My point is, when I was a little girl, I don’t believe I had the media “in my face” saying “only people with curly hair are beautiful.”  And, even if that were true, why haven’t I been more “okay” with my straight hair when it was the rage and popular?

I think there will always be at least one thing we don’t like about ourselves.  I’ve never met a woman who liked the hair she was born with.  If it’s straight, they want it curly.  If it’s curly, they spend hours straightening it.  So I can’t give all the blame/credit to the media for things like that.

However, where I think the media goes overboard is with the concept of beauty=young.  Our society is so uber-obsessed with being young, that we’re failing to see what’s good and beautiful about growing old.  No, I’m not talking about having to use Depends, or maybe needing Viagra–I can see why people aren’t thrilled about those aspects of aging–but why are people so obsessed with face lifts, facial creams, hair implants and the like?

Personally?  I’m looking forward to getting wrinkles.  For a long time, I’ve seen them as a wonderful road map of one’s life.  And there are even some people who look more handsome or beautiful the older they get.  Sean Connery?  I didn’t find him attractive until he had the whole salt and pepper thing going on.  Malcolm McDowell started looking very handsome once he had some lines on his face.  And Patrick Stewart is sexy; bald head and all!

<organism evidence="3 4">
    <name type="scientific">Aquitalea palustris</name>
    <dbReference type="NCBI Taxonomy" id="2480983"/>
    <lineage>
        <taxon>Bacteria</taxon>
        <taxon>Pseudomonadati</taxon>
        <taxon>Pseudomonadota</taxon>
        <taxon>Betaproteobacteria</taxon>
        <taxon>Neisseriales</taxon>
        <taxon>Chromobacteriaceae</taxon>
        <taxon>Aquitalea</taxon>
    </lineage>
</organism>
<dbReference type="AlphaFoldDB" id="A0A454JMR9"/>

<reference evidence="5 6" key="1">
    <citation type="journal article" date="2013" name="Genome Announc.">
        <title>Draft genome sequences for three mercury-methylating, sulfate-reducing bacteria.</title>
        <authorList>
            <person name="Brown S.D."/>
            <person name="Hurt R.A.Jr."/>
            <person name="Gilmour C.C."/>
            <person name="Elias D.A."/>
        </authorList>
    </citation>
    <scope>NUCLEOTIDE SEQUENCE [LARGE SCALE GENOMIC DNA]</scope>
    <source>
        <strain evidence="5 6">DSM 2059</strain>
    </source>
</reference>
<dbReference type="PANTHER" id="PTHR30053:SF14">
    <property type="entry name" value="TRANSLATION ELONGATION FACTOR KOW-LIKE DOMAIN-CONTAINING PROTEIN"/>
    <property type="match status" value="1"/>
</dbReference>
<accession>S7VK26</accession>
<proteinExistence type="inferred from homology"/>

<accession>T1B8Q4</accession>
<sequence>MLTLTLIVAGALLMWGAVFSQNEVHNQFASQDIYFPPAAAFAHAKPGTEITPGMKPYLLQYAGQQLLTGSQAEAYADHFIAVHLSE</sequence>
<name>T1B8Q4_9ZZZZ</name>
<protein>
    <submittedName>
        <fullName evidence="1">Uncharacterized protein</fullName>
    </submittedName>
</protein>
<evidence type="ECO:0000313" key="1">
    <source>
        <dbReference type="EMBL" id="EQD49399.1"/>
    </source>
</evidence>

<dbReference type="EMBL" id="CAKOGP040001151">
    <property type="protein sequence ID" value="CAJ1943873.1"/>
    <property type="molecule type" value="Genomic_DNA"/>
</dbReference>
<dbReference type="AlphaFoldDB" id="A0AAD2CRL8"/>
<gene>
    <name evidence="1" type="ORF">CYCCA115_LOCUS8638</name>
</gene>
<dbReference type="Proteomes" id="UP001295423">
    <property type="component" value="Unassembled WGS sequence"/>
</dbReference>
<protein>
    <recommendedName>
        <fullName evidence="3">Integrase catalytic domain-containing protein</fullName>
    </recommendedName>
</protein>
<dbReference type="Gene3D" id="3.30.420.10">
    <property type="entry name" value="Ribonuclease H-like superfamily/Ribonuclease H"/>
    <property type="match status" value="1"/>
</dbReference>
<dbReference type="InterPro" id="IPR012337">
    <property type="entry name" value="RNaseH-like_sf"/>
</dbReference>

When people think that looking young will keep them beautiful, it often has the opposite effect.  Kenny Rogers is no longer recognizable!  Goldie Hawn’s lips look HORRENDOUS when she gets them pumped.  And we just saw Last Vegas recently, and I could see the ugly line where Mary Steenburgen’s face had been tucked.  It ran across her face out from her mouth, making her look like a marionette.

Now, those stars probably have studio heads pushing for them to try to look younger, but we non-celebrities don’t have the same pressures (at least, I HOPE most of you don’t).  So I hope that you will learn to embrace the visible proof that you’ve lived a good, long life.